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How Do You Handle Criticism?

Published: 05/02/2020

Christopher, in Brisbane, Australia writes:

“I recently got hit with a bit of harsh criticism from a client recently and, I must say that I’m struggling with it. It’s not as if I’ve never been criticized before. I have a graphic design background and my instructors at school were ruthless. And it’s not because I got it from a paying client. I think it’s because of how personal the criticism felt to me from a paying customer. I’m hoping you can post on article on this as I’d like to hear if others have also experienced this and if so, how they dealt with it. Thanks.”

Thanks Christopher. I’m sorry you’ve had to encounter this from a client. It’s an interesting question you’ve asked. In the many years that I’ve been a PFRE reader, I don’t think I’ve ever seen an article written about this topic. So, I’ll give you my two-cents and then will very much look forward to seeing how our community responds.

All Feedback Is a Gift

I’d like to share two bits of advice that I got from different bosses that I had when I worked in a corporate setting. The first boss used to say, regularly, “Feedback is a gift.” In your case Christopher, this one might be a challenge because you’ve indicated that the feedback given to you felt more like a personal attack. Nevertheless, the advice is sound. Are you able to “park” the personal nature of the feedback off to the side, just for a little while, so as to give you the chance to consider the spirit behind what was said to you? I know it’s easier said than done but, more often than not, the effort is worth it.

The M.R.I. Approach

The advice that I got from the second boss that I noted earlier, was to “practice M.R.I.”, an abbreviation for “most respectful interpretation”. In other words, what’s the most respectful interpretation that you can make regarding what was said to you. For instance, you might presume that this person shared what they did out of a sense of anger or frustration because they were already having a terrible day when they answered your phone call. This technique is really hard to do because it’s so easy for all of us to presume the worst but if done well, it serves to reduce your blood pressure and prompt you to think of another way of seeing the situation. Psychologically, it doesn’t really matter if your interpretation is accurate or not. The time you take to rationally look for the respectful interpretation is time that isn’t spent on blowing things out of proportion, on your end.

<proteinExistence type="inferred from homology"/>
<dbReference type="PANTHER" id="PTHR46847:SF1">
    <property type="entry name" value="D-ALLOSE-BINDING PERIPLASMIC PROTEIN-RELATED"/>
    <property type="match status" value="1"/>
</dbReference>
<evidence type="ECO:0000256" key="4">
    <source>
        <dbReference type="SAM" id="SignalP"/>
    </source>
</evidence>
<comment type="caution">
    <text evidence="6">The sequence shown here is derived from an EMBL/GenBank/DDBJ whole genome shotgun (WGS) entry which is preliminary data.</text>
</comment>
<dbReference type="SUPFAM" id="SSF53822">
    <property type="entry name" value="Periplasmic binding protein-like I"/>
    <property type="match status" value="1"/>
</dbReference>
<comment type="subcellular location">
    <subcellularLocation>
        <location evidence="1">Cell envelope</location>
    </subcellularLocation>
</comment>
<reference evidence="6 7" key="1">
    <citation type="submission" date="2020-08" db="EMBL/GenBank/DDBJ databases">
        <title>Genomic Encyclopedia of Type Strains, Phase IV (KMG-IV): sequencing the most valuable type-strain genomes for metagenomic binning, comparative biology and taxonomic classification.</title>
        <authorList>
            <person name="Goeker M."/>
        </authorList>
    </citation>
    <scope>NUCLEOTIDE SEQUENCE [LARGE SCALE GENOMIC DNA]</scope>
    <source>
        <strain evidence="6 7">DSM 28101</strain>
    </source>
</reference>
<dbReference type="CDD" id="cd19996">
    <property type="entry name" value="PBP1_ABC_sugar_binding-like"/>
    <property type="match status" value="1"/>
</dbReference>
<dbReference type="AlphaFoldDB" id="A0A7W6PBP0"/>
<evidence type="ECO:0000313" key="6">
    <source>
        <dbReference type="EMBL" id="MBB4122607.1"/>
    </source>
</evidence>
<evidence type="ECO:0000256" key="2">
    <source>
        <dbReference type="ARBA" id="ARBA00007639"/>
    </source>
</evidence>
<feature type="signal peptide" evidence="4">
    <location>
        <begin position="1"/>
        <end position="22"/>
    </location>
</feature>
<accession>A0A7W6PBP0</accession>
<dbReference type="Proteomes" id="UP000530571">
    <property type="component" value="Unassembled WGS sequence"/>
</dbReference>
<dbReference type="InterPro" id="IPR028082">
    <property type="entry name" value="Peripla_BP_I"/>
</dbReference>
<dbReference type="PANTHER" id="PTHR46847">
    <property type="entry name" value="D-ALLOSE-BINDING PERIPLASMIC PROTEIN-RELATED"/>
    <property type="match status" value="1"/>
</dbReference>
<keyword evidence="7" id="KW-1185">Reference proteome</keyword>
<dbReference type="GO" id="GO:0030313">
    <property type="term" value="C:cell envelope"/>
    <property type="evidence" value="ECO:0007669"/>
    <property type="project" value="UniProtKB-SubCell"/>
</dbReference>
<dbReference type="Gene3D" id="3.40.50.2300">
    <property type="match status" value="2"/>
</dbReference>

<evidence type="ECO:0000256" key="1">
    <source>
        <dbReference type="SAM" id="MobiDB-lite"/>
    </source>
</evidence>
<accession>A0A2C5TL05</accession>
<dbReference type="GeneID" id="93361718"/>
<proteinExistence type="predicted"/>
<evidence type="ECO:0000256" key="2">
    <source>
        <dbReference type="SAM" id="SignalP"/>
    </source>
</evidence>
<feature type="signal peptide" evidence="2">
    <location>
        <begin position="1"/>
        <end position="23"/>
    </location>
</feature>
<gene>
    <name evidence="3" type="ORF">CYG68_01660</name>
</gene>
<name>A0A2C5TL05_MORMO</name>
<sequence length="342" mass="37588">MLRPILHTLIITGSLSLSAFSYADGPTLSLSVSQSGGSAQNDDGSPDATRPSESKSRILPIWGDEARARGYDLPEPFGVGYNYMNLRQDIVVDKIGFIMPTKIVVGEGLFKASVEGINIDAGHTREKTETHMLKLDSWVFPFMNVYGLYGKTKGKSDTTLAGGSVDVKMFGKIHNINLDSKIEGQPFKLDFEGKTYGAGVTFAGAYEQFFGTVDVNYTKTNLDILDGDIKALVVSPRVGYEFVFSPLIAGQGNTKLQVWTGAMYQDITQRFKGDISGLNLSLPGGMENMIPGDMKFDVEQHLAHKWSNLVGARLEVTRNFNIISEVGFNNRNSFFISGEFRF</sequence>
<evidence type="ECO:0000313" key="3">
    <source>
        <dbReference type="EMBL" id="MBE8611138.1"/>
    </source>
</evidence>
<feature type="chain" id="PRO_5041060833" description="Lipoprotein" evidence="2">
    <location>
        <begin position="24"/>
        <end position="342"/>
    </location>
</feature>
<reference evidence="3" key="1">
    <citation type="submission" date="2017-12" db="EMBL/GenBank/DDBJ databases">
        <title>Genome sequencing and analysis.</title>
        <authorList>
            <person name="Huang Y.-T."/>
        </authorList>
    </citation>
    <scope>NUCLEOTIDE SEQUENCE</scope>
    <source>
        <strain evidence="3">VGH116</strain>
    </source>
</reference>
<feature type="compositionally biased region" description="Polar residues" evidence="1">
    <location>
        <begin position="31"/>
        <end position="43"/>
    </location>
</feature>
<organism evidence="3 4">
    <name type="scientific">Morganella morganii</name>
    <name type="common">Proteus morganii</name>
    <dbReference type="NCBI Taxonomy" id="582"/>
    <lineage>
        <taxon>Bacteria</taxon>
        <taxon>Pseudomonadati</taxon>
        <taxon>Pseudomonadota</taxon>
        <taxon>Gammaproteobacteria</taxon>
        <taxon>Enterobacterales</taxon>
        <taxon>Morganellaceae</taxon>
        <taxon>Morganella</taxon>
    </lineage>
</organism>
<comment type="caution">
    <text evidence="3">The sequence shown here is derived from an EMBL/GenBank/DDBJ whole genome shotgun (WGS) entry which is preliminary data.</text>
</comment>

There is, however, a caveat to this MRI approach and that is, you have to limit the number of times that you use it with the same individual. If someone mistreats you the first time, then the MRI approach sees it as an isolated incident. If you have to use it another time, then perhaps it’s a coincidence. However, if the behavior happens again, then it’s a pattern and you’ve got to make the other person aware of how their behavior/words are affecting you and that it must stop. On a personal note, I used this approach last year with a client of mine over several shoots. I was increasingly troubled by what I perceived to be his condescending attitude and slights toward me. There were a number of small exchanges that included eye-rolling at certain comments and being interrupted when making suggestions. Anyway, after chatting with him about my concerns, it was clear that his condescension was not an isolated incident. The result was that he became the first (and only) client I’ve ever fired.

Other Options

Even if you don’t find these specific bits of input helpful, I would encourage you to consider some core relationship management advice that is often cited as CRM best practices:

  • Don’t fight fire-with-fire.  Firing a personal attack right back at the person who's said something unflattering to you is rarely helpful. It’s really important to have the discipline to "count to 10", so to speak, and try to find the value/insight that might be embedded in the other person’s criticism.
  • Ask questions. Doing so might help you get past what you’re experiencing as a personal attack and instead, focus more on what might have prompted the other person to make a disparaging comment.
  • Agree to disagree. If you take the time to ask questions and the other person’s answers give indication that, as suspected, they’re actually a jerk, then just ignore the criticism and don't take it personally.